Slide 24

MPKC Encryption

• Given a plaintext 𝑀 = 𝑥1 , ⋯ , 𝑥𝑛 .

• Ciphertext is simply a polynomial evaluation:

𝑃 𝑀 = 𝑝1 𝑥1 , ⋯ , 𝑥𝑛 , ⋯ , 𝑝𝑚 𝑥1 , ⋯ , 𝑥𝑛 = (𝑐1 , ⋯ , 𝑐𝑚 )

feasible to invert the quadratic map to find the plaintext:

𝑥1 , ⋯ , 𝑥𝑛 = 𝑃−1 𝑐1 , ⋯ , 𝑐𝑚

Slide 25

MPKC Signature

• Public Key:

𝑃 𝑥1 , ⋯ , 𝑥𝑛 = 𝑝1 𝑥1 , ⋯ , 𝑥𝑛 , ⋯ , 𝑝𝑚 𝑥1 , ⋯ , 𝑥𝑛

Slide 26

MPKC Signature

• Public Key:

𝑃 𝑥1 , ⋯ , 𝑥𝑛 = 𝑝1 𝑥1 , ⋯ , 𝑥𝑛 , ⋯ , 𝑝𝑚 𝑥1 , ⋯ , 𝑥𝑛

Slide 27

MPKC Signature

• Public Key:

𝑃 𝑥1 , ⋯ , 𝑥𝑛 = 𝑝1 𝑥1 , ⋯ , 𝑥𝑛 , ⋯ , 𝑝𝑚 𝑥1 , ⋯ , 𝑥𝑛

𝑥1 , ⋯ , 𝑥𝑛 = 𝑃−1 ℎ1 , ⋯ , ℎ𝑚

Slide 28

MPKC Signature

• Public Key:

𝑃 𝑥1 , ⋯ , 𝑥𝑛 = 𝑝1 𝑥1 , ⋯ , 𝑥𝑛 , ⋯ , 𝑝𝑚 𝑥1 , ⋯ , 𝑥𝑛

𝑥1 , ⋯ , 𝑥𝑛 = 𝑃−1 ℎ1 , ⋯ , ℎ𝑚

• Verify: ℎ1 , ⋯ , ℎ𝑛 = 𝑃 𝑥1 , ⋯ , 𝑥𝑚

Slide 29

MPKC Signature

• Public Key:

𝑃 𝑥1 , ⋯ , 𝑥𝑛 = 𝑝1 𝑥1 , ⋯ , 𝑥𝑛 , ⋯ , 𝑝𝑚 𝑥1 , ⋯ , 𝑥𝑛

𝑥1 , ⋯ , 𝑥𝑛 = 𝑃−1 ℎ1 , ⋯ , ℎ𝑚

• Verify: ℎ1 , ⋯ , ℎ𝑛 = 𝑃 𝑥1 , ⋯ , 𝑥𝑚

Slide 30

Security

𝑃 𝑀 = 𝑃 𝑝1 𝑥1 , ⋯ , 𝑥𝑛 , ⋯ , 𝑝𝑚 𝑥1 , ⋯ , 𝑥𝑛 = (𝑐1 , ⋯ , 𝑐𝑚 )

Slide 31

Security

𝑃 𝑀 = 𝑃 𝑝1 𝑥1 , ⋯ , 𝑥𝑛 , ⋯ , 𝑝𝑚 𝑥1 , ⋯ , 𝑥𝑛 = (𝑐1 , ⋯ , 𝑐𝑚 )

with 𝑛 variables is NP-complete.

Slide 32

Security

𝑃 𝑀 = 𝑃 𝑝1 𝑥1 , ⋯ , 𝑥𝑛 , ⋯ , 𝑝𝑚 𝑥1 , ⋯ , 𝑥𝑛 = (𝑐1 , ⋯ , 𝑐𝑚 )

with 𝑛 variables is NP-complete.

systems.

Slide 33

Security

Slide 34

Security

• Many systems have the structure

𝑃(𝑥1 , ⋯ , 𝑥𝑛 ) = 𝐿1 ∘ 𝐹 ∘ 𝐿2 (𝑥1 , ⋯ , 𝑥𝑛 )

Slide 35

Security

• Many systems have the structure

𝑃(𝑥1 , ⋯ , 𝑥𝑛 ) = 𝐿1 ∘ 𝐹 ∘ 𝐿2 (𝑥1 , ⋯ , 𝑥𝑛 )

Slide 36

Security

• Many systems have the structure

𝑃(𝑥1 , ⋯ , 𝑥𝑛 ) = 𝐿1 ∘ 𝐹 ∘ 𝐿2 (𝑥1 , ⋯ , 𝑥𝑛 )

• This structure enables computing 𝐹 −1 easily.

Slide 37

Security

• Many systems have the structure

𝑃(𝑥1 , ⋯ , 𝑥𝑛 ) = 𝐿1 ∘ 𝐹 ∘ 𝐿2 (𝑥1 , ⋯ , 𝑥𝑛 )

• This structure enables computing 𝐹 −1 easily.

• 𝐿1 and 𝐿2 are full-rank linear maps used to hide 𝐹.

Slide 38

Security

variables x = (𝑥1 , ⋯ , 𝑥𝑛 ), solve the system:

𝑝1 𝑥 = ⋯ = 𝑝𝑚 𝑥 = 0

Slide 39

Security

variables x = (𝑥1 , ⋯ , 𝑥𝑛 ), solve the system:

𝑝1 𝑥 = ⋯ = 𝑝𝑚 𝑥 = 0

The problem is to look for two linear transformations 𝐿1 and

𝐿2 (if they exist) s.t.:

𝐹1 (𝑥1 , ⋯ , 𝑥𝑛 ) = 𝐿1 ∘ 𝐹 ∘ 𝐿2 (𝑥1 , ⋯ , 𝑥𝑛 )

Slide 40

Multivariate Quadratic

Construction

• MQ system with 𝑚 equations in 𝑛 vars, all coefs. in 𝔽𝑞 :

Polynomial notation:

𝑘 𝑘

𝑝𝑘 𝑥1 , … , 𝑥𝑛 ≔ 𝑃𝑖𝑗 𝑥𝑖 𝑥𝑗 + 𝐿𝑖 𝑥𝑖 + 𝑐 (𝑘)

𝑖,𝑗 𝑖

Vector notation:

𝑝𝑘 𝑥1 , … , 𝑥𝑛 = 𝑥𝑃 𝑘 𝑥 𝑇 + 𝐿(𝑘) 𝑥 + 𝑐 (𝑘)

Slide 41

(Pure) Quadratic Map

𝒫 𝑥 =ℎ ⇔

𝑥 𝑃(𝑘) 𝑥 𝑇 = ℎ𝑘 (𝑘 = 1, … , 𝑚)

𝑥𝑇

𝑥 ℎ𝑘

𝑃(𝑘) =

Slide 42

Matsumoto-Imai Cryptosystem

encryption scheme.

• Small number of variables.

• Huge key sizes.

C* construction.

Slide 43

Matsumoto-Imai Cryptosystem

• 𝑘 is a small finite field with 𝑘 = 𝑞.

Slide 44

Matsumoto-Imai Cryptosystem

• 𝑘 is a small finite field with 𝑘 = 𝑞.

• 𝐾 = 𝑘 𝑥 /(𝑔(𝑥)) a degree 𝑛 extension of 𝑘.

Slide 45

Matsumoto-Imai Cryptosystem

• 𝑘 is a small finite field with 𝑘 = 𝑞.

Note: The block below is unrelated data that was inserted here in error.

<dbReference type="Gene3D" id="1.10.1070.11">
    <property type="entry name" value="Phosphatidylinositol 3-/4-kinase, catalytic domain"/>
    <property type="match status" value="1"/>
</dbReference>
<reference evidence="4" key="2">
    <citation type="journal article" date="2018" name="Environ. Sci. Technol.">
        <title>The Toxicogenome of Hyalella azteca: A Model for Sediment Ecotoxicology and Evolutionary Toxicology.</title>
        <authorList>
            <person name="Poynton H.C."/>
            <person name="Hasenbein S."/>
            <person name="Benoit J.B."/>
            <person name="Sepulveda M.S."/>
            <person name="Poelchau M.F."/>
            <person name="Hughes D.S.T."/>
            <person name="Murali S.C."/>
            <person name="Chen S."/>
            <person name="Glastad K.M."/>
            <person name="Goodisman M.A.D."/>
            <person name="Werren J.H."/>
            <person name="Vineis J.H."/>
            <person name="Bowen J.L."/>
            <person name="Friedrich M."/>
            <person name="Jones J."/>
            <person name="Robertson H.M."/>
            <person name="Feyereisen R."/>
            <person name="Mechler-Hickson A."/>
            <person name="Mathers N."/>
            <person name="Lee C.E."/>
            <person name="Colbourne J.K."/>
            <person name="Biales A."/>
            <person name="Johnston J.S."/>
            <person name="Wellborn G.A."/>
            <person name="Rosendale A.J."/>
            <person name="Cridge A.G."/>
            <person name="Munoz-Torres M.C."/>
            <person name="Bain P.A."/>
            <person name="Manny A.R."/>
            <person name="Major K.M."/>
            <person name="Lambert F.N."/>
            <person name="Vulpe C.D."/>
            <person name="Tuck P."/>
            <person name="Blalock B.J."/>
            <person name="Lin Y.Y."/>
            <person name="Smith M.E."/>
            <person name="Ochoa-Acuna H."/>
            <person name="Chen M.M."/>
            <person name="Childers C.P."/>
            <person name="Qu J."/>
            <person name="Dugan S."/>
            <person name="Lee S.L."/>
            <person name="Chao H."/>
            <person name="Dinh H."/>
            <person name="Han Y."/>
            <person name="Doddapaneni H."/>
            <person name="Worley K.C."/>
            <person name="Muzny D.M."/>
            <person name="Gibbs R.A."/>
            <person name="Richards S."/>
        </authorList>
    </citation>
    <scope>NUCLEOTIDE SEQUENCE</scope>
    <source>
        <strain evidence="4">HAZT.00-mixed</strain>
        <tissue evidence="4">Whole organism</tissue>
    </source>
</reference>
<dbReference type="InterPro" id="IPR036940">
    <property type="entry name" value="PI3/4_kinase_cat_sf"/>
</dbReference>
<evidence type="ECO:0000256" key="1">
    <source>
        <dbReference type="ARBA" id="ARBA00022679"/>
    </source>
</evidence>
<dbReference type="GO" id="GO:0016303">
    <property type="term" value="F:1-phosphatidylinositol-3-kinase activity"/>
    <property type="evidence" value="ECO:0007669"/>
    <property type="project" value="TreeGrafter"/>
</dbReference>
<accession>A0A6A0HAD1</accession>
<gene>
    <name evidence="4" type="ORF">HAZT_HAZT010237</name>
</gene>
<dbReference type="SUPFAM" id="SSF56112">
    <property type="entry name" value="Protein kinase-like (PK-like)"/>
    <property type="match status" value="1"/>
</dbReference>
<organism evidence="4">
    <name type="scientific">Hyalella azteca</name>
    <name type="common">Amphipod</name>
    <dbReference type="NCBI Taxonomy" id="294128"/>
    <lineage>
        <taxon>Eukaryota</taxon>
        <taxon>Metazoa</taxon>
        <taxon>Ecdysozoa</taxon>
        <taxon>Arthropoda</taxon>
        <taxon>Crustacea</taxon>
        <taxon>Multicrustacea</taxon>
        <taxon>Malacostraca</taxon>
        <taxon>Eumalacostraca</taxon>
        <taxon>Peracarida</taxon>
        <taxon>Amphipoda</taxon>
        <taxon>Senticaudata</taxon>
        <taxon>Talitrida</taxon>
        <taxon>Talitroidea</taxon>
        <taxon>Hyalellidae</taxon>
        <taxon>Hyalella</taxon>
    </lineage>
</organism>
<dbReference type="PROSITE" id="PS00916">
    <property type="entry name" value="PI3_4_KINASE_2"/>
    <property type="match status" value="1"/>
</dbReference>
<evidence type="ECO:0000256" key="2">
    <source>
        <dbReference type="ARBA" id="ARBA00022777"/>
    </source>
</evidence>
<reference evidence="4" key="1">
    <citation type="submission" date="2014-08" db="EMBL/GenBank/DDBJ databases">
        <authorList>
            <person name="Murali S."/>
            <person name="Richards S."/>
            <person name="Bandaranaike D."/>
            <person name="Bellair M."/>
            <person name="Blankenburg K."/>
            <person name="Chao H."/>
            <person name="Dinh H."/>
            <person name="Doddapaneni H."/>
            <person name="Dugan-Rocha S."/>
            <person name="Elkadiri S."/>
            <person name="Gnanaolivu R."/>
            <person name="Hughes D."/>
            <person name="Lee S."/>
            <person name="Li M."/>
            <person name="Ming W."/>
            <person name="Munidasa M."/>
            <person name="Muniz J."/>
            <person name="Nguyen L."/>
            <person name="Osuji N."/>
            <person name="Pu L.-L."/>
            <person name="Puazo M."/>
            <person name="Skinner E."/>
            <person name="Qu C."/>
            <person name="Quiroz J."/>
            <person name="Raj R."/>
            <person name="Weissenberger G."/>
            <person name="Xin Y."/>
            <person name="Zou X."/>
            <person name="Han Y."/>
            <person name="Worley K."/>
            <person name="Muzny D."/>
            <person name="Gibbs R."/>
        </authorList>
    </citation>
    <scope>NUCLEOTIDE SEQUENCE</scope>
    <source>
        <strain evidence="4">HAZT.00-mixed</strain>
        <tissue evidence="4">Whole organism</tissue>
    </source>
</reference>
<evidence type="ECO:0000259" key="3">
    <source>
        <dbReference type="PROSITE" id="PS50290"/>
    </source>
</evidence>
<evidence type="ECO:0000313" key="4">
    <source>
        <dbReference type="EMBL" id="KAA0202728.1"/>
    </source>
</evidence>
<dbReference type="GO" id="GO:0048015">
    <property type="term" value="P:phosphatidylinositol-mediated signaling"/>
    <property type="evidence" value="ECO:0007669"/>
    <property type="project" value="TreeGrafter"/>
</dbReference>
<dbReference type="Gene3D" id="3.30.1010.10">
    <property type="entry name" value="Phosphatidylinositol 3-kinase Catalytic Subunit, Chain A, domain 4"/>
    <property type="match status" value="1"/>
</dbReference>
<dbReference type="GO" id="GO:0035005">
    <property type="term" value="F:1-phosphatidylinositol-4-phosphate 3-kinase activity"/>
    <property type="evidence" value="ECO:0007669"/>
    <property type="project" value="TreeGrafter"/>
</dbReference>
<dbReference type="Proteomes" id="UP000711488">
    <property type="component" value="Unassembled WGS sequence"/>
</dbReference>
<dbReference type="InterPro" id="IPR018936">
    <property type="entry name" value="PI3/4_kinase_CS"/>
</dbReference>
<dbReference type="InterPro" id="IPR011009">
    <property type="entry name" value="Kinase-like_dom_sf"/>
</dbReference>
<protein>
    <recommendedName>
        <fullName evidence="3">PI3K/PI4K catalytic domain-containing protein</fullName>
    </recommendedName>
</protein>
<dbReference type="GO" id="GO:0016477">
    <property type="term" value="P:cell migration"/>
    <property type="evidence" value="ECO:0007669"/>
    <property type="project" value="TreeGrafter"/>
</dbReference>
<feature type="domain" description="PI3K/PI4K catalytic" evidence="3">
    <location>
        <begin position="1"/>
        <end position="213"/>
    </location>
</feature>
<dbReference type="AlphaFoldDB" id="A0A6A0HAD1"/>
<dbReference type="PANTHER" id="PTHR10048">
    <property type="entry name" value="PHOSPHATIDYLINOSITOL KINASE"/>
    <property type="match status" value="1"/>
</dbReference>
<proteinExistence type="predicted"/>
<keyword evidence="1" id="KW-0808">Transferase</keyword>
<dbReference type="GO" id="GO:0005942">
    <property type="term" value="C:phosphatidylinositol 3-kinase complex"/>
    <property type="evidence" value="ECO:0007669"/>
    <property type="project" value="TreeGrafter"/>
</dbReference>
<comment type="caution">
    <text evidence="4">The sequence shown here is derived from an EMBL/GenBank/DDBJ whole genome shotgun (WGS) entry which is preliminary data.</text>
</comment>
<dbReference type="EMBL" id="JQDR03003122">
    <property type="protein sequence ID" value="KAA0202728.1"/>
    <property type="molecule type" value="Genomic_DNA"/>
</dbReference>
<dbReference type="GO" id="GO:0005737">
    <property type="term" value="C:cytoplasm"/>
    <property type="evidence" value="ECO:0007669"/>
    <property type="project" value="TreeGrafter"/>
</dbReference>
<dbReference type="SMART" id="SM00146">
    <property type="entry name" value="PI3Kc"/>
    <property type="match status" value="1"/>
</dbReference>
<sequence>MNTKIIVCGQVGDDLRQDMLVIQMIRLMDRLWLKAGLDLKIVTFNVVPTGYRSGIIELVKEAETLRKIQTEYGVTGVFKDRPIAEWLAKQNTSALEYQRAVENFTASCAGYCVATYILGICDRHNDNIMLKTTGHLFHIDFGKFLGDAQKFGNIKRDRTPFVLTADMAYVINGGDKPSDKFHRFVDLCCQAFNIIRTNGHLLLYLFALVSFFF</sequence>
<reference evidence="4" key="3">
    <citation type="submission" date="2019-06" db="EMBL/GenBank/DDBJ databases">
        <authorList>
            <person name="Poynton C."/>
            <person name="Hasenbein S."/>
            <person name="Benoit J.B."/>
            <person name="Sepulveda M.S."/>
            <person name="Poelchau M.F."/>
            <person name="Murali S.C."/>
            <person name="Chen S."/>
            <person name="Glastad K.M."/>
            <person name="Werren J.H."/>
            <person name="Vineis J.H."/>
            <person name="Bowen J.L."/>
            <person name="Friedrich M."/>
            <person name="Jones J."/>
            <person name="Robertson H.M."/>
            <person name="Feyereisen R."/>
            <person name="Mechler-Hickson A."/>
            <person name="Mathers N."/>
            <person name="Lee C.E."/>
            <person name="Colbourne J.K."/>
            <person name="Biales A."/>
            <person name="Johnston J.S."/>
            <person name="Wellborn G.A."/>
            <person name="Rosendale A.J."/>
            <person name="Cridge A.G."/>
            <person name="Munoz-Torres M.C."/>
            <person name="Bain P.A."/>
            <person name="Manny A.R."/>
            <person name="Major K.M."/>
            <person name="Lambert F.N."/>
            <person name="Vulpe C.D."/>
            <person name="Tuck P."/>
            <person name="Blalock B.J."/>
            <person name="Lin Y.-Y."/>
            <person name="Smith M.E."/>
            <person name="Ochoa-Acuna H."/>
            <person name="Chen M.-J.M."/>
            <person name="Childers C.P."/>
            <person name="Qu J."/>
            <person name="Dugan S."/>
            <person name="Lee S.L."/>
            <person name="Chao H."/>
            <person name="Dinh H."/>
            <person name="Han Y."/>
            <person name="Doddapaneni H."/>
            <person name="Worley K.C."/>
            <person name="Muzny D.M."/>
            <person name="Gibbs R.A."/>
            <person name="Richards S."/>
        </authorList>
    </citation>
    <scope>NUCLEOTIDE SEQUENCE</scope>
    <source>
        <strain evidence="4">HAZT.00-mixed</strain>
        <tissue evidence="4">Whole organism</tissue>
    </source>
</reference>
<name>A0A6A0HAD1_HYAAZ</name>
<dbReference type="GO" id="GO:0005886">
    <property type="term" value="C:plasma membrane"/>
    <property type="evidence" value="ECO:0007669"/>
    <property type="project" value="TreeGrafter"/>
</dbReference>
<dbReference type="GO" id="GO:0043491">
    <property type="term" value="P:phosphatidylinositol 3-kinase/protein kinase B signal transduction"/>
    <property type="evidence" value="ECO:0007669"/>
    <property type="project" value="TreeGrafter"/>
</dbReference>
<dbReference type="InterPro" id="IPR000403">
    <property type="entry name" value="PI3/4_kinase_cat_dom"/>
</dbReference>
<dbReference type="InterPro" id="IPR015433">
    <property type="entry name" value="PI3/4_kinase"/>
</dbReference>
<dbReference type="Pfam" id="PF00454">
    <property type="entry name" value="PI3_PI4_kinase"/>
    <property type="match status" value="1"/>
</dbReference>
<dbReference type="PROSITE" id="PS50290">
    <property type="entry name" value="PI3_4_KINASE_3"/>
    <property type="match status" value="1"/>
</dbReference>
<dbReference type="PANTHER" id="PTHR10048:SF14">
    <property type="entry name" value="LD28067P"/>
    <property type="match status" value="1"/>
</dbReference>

• 𝐾 = 𝑘 𝑥 /(𝑔(𝑥)) a degree 𝑛 extension of 𝑘.

• The linear map 𝜙: 𝐾 → 𝑘 𝑛 and 𝜙 −1 : 𝑘 𝑛 → 𝐾 .

𝜙 𝑎0 + 𝑎1 𝑥 + ⋯ + 𝑎𝑛−1 𝑥 𝑛−1 = (𝑎0 , 𝑎1 , ⋯ , 𝑎𝑛−1 )

Slide 46

Matsumoto-Imai Cryptosystem

• 𝑘 is a small finite field with 𝑘 = 𝑞.

• 𝐾 = 𝑘 𝑥 /(𝑔(𝑥)) a degree 𝑛 extension of 𝑘.

• The linear map 𝜙: 𝐾 → 𝑘 𝑛 and 𝜙 −1 : 𝑘 𝑛 → 𝐾 .

𝜙 𝑎0 + 𝑎1 𝑥 + ⋯ + 𝑎𝑛−1 𝑥 𝑛−1 = (𝑎0 , 𝑎1 , ⋯ , 𝑎𝑛−1 )

𝐹 = 𝐿1 ∘ 𝜙 ∘ 𝐹 ∘ 𝜙 −1 ∘ 𝐿2

Slide 47

Matsumoto-Imai Cryptosystem

• 𝑘 is a small finite field with 𝑘 = 𝑞.

• 𝐾 = 𝑘 𝑥 /(𝑔(𝑥)) a degree 𝑛 extension of 𝑘.

• The linear map 𝜙: 𝐾 → 𝑘 𝑛 and 𝜙 −1 : 𝑘 𝑛 → 𝐾 .

𝜙 𝑎0 + 𝑎1 𝑥 + ⋯ + 𝑎𝑛−1 𝑥 𝑛−1 = (𝑎0 , 𝑎1 , ⋯ , 𝑎𝑛−1 )

𝐹 = 𝐿1 ∘ 𝜙 ∘ 𝐹 ∘ 𝜙 −1 ∘ 𝐿2

• Inversion of 𝐹 is related to the IP Problem

Slide 48

Matsumoto-Imai Cryptosystem

• The map 𝐹 adopted was:

𝐹 ∶𝐾⟶𝐾

𝜃 +1

𝑋 ⟼ 𝑋𝑞

Slide 49

Matsumoto-Imai Cryptosystem

• The map 𝐹 adopted was:

𝐹 ∶𝐾⟶𝐾

𝜃 +1

𝑋 ⟼ 𝑋𝑞

• Let

𝐹 𝑥1 , ⋯ , 𝑥𝑛 = 𝜙 ∘ 𝐹 ∘ 𝜙 −1 𝑥1 , ⋯ , 𝑥𝑛 = (𝐹1 𝑥1 , ⋯ , 𝑥𝑛 , ⋯ , 𝐹𝑚 (𝑥1 , ⋯ , 𝑥𝑛 ))

Slide 50

Matsumoto-Imai Cryptosystem

• The map 𝐹 adopted was:

𝐹 ∶𝐾⟶𝐾

𝜃 +1

𝑋 ⟼ 𝑋𝑞

• Let

𝐹 𝑥1 , ⋯ , 𝑥𝑛 = 𝜙 ∘ 𝐹 ∘ 𝜙 −1 𝑥1 , ⋯ , 𝑥𝑛 = (𝐹1 𝑥1 , ⋯ , 𝑥𝑛 , ⋯ , 𝐹𝑚 (𝑥1 , ⋯ , 𝑥𝑛 ))

𝑞 𝜃

𝑋⟼ 𝑋 is linear (it is the Frobenius automorphism of

order 𝜃).

Slide 51

Matsumoto-Imai Cryptosystem

• Encryption is done by the quadratic map over 𝑘 𝑛

𝐹 = 𝐿1 ∘ 𝜙 ∘ 𝐹 ∘ 𝜙 −1 ∘ 𝐿2

where 𝐿𝑖 are affine maps over 𝑘 𝑛 .

Slide 52

Matsumoto-Imai Cryptosystem

• Encryption is done by the quadratic map over 𝑘 𝑛

𝐹 = 𝐿1 ∘ 𝜙 ∘ 𝐹 ∘ 𝜙 −1 ∘ 𝐿2

where 𝐿𝑖 are affine maps over 𝑘 𝑛 .

𝐹 −1 = 𝐿−1

2 ∘𝜙∘𝐹

−1

∘ 𝜙 −1 ∘ 𝐿−1

1

Slide 53

Matsumoto-Imai Cryptosystem

• Requirement: G.C.D. 𝑞 𝜃 + 1, 𝑞 𝑛 − 1 = 1

to ensure the invertibility of the decryption map 𝐹 −1

Slide 54

Matsumoto-Imai Cryptosystem

• Requirement: G.C.D. 𝑞 𝜃 + 1, 𝑞 𝑛 − 1 = 1

to ensure the invertibility of the decryption map 𝐹 −1

• The public key includes 𝑘 and 𝐹 = (𝐹1 , ⋯ , 𝐹𝑛 )

• The private key includes 𝐿1 , 𝐿2 and 𝐾 .

Slide 55

UOV Signature

• Trapdoor to invert 𝐹 [Patarin]

Slide 56

UOV Signature

• Trapdoor to invert 𝐹 [Patarin]

• ℎ = 𝐻𝑎𝑠ℎ(𝑀)

Slide 57

UOV Signature

• Trapdoor to invert 𝐹 [Patarin]

• ℎ = 𝐻𝑎𝑠ℎ(𝑀)

• Split vars. into 2 sets: oil variables: O ≔ (𝑥1 , ⋯ , 𝑥𝑜 )

vinegar variables: 𝑉 ≔ (𝑥1′ , … , 𝑥𝑣′ )

Slide 58

UOV Signature

• Trapdoor to invert 𝐹 [Patarin]

• ℎ = 𝐻𝑎𝑠ℎ(𝑀)

• Split vars. into 2 sets: oil variables: O ≔ (𝑥1 , ⋯ , 𝑥𝑜 )

vinegar variables: 𝑉 ≔ (𝑥1′ , … , 𝑥𝑣′ )

𝑓𝑘 𝑥1 , ⋯ , x𝑜 , 𝑥1′ , … , 𝑥𝑣′ = ℎ𝑘 =